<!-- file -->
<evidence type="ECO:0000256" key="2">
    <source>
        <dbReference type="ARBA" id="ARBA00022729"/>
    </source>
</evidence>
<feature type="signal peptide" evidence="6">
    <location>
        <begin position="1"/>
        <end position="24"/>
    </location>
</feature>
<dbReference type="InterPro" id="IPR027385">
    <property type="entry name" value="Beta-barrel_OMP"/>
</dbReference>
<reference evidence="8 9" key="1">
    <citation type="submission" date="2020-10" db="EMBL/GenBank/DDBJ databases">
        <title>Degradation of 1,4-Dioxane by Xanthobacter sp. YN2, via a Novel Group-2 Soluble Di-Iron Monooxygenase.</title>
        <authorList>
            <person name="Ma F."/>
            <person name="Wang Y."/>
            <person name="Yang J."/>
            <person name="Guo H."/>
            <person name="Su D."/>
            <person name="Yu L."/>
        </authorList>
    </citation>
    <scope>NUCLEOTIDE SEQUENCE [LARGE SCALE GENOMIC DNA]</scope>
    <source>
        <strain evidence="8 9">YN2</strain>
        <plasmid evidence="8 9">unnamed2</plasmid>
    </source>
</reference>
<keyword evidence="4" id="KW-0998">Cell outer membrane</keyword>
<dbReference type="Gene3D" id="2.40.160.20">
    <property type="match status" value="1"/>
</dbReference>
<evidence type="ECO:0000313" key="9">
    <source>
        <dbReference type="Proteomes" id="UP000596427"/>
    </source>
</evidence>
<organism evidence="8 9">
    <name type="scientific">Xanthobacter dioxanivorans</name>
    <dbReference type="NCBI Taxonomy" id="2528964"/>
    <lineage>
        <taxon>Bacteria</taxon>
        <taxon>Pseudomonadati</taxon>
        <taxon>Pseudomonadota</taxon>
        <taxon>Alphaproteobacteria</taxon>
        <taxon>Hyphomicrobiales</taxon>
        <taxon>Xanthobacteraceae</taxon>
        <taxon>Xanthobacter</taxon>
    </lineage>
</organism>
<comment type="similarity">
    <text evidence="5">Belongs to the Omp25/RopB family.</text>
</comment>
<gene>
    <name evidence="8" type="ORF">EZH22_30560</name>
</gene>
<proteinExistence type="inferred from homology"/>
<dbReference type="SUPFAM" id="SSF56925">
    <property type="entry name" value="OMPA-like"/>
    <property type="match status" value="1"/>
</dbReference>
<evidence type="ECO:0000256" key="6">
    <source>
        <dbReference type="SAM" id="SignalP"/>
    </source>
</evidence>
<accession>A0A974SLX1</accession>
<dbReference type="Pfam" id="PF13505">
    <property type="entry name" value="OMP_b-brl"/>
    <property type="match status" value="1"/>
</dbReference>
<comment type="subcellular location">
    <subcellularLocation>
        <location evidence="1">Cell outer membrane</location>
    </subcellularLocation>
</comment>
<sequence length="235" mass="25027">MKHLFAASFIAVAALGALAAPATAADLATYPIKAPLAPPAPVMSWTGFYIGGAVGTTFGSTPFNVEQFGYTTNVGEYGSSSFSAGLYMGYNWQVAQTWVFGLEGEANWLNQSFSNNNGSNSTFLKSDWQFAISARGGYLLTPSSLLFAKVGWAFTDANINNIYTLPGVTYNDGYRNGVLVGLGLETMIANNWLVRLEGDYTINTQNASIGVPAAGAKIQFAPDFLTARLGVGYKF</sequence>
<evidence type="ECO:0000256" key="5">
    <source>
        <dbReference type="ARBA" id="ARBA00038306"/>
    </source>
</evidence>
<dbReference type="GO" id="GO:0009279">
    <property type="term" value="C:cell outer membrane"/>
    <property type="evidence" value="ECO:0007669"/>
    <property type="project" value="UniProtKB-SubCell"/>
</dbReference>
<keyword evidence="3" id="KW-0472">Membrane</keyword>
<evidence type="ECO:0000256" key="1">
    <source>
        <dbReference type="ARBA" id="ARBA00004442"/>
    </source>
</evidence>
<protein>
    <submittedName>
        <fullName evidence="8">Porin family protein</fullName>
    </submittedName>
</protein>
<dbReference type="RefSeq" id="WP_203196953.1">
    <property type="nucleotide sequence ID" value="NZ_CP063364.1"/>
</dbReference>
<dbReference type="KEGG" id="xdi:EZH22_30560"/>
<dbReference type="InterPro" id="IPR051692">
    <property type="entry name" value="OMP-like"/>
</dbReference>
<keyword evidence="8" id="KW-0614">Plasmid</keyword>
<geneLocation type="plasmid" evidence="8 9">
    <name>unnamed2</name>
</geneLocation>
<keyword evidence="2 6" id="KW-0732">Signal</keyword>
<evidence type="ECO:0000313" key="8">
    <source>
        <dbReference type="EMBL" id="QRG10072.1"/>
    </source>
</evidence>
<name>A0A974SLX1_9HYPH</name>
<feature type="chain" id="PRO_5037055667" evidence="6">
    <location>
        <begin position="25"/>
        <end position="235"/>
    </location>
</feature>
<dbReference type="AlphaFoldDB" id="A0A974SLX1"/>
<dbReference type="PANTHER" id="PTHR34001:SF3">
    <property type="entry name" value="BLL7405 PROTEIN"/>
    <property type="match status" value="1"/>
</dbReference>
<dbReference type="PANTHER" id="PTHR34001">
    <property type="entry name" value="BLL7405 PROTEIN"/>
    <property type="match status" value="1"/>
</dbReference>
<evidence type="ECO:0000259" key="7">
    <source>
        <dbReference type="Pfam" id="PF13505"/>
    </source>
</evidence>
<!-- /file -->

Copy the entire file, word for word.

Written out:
<evidence type="ECO:0000256" key="2">
    <source>
        <dbReference type="ARBA" id="ARBA00022729"/>
    </source>
</evidence>
<feature type="signal peptide" evidence="6">
    <location>
        <begin position="1"/>
        <end position="24"/>
    </location>
</feature>
<dbReference type="InterPro" id="IPR027385">
    <property type="entry name" value="Beta-barrel_OMP"/>
</dbReference>
<reference evidence="8 9" key="1">
    <citation type="submission" date="2020-10" db="EMBL/GenBank/DDBJ databases">
        <title>Degradation of 1,4-Dioxane by Xanthobacter sp. YN2, via a Novel Group-2 Soluble Di-Iron Monooxygenase.</title>
        <authorList>
            <person name="Ma F."/>
            <person name="Wang Y."/>
            <person name="Yang J."/>
            <person name="Guo H."/>
            <person name="Su D."/>
            <person name="Yu L."/>
        </authorList>
    </citation>
    <scope>NUCLEOTIDE SEQUENCE [LARGE SCALE GENOMIC DNA]</scope>
    <source>
        <strain evidence="8 9">YN2</strain>
        <plasmid evidence="8 9">unnamed2</plasmid>
    </source>
</reference>
<keyword evidence="4" id="KW-0998">Cell outer membrane</keyword>
<dbReference type="Gene3D" id="2.40.160.20">
    <property type="match status" value="1"/>
</dbReference>
<evidence type="ECO:0000313" key="9">
    <source>
        <dbReference type="Proteomes" id="UP000596427"/>
    </source>
</evidence>
<organism evidence="8 9">
    <name type="scientific">Xanthobacter dioxanivorans</name>
    <dbReference type="NCBI Taxonomy" id="2528964"/>
    <lineage>
        <taxon>Bacteria</taxon>
        <taxon>Pseudomonadati</taxon>
        <taxon>Pseudomonadota</taxon>
        <taxon>Alphaproteobacteria</taxon>
        <taxon>Hyphomicrobiales</taxon>
        <taxon>Xanthobacteraceae</taxon>
        <taxon>Xanthobacter</taxon>
    </lineage>
</organism>
<comment type="similarity">
    <text evidence="5">Belongs to the Omp25/RopB family.</text>
</comment>
<gene>
    <name evidence="8" type="ORF">EZH22_30560</name>
</gene>
<proteinExistence type="inferred from homology"/>
<dbReference type="SUPFAM" id="SSF56925">
    <property type="entry name" value="OMPA-like"/>
    <property type="match status" value="1"/>
</dbReference>
<evidence type="ECO:0000256" key="6">
    <source>
        <dbReference type="SAM" id="SignalP"/>
    </source>
</evidence>
<accession>A0A974SLX1</accession>
<dbReference type="Pfam" id="PF13505">
    <property type="entry name" value="OMP_b-brl"/>
    <property type="match status" value="1"/>
</dbReference>
<comment type="subcellular location">
    <subcellularLocation>
        <location evidence="1">Cell outer membrane</location>
    </subcellularLocation>
</comment>
<sequence length="235" mass="25027">MKHLFAASFIAVAALGALAAPATAADLATYPIKAPLAPPAPVMSWTGFYIGGAVGTTFGSTPFNVEQFGYTTNVGEYGSSSFSAGLYMGYNWQVAQTWVFGLEGEANWLNQSFSNNNGSNSTFLKSDWQFAISARGGYLLTPSSLLFAKVGWAFTDANINNIYTLPGVTYNDGYRNGVLVGLGLETMIANNWLVRLEGDYTINTQNASIGVPAAGAKIQFAPDFLTARLGVGYKF</sequence>
<evidence type="ECO:0000256" key="5">
    <source>
        <dbReference type="ARBA" id="ARBA00038306"/>
    </source>
</evidence>
<dbReference type="GO" id="GO:0009279">
    <property type="term" value="C:cell outer membrane"/>
    <property type="evidence" value="ECO:0007669"/>
    <property type="project" value="UniProtKB-SubCell"/>
</dbReference>
<keyword evidence="3" id="KW-0472">Membrane</keyword>
<evidence type="ECO:0000256" key="1">
    <source>
        <dbReference type="ARBA" id="ARBA00004442"/>
    </source>
</evidence>
<protein>
    <submittedName>
        <fullName evidence="8">Porin family protein</fullName>
    </submittedName>
</protein>
<dbReference type="RefSeq" id="WP_203196953.1">
    <property type="nucleotide sequence ID" value="NZ_CP063364.1"/>
</dbReference>
<dbReference type="KEGG" id="xdi:EZH22_30560"/>
<dbReference type="InterPro" id="IPR051692">
    <property type="entry name" value="OMP-like"/>
</dbReference>
<keyword evidence="8" id="KW-0614">Plasmid</keyword>
<geneLocation type="plasmid" evidence="8 9">
    <name>unnamed2</name>
</geneLocation>
<keyword evidence="2 6" id="KW-0732">Signal</keyword>
<evidence type="ECO:0000313" key="8">
    <source>
        <dbReference type="EMBL" id="QRG10072.1"/>
    </source>
</evidence>
<name>A0A974SLX1_9HYPH</name>
<feature type="chain" id="PRO_5037055667" evidence="6">
    <location>
        <begin position="25"/>
        <end position="235"/>
    </location>
</feature>
<dbReference type="AlphaFoldDB" id="A0A974SLX1"/>
<dbReference type="PANTHER" id="PTHR34001:SF3">
    <property type="entry name" value="BLL7405 PROTEIN"/>
    <property type="match status" value="1"/>
</dbReference>
<dbReference type="PANTHER" id="PTHR34001">
    <property type="entry name" value="BLL7405 PROTEIN"/>
    <property type="match status" value="1"/>
</dbReference>
<evidence type="ECO:0000259" key="7">
    <source>
        <dbReference type="Pfam" id="PF13505"/>
    </source>
</evidence>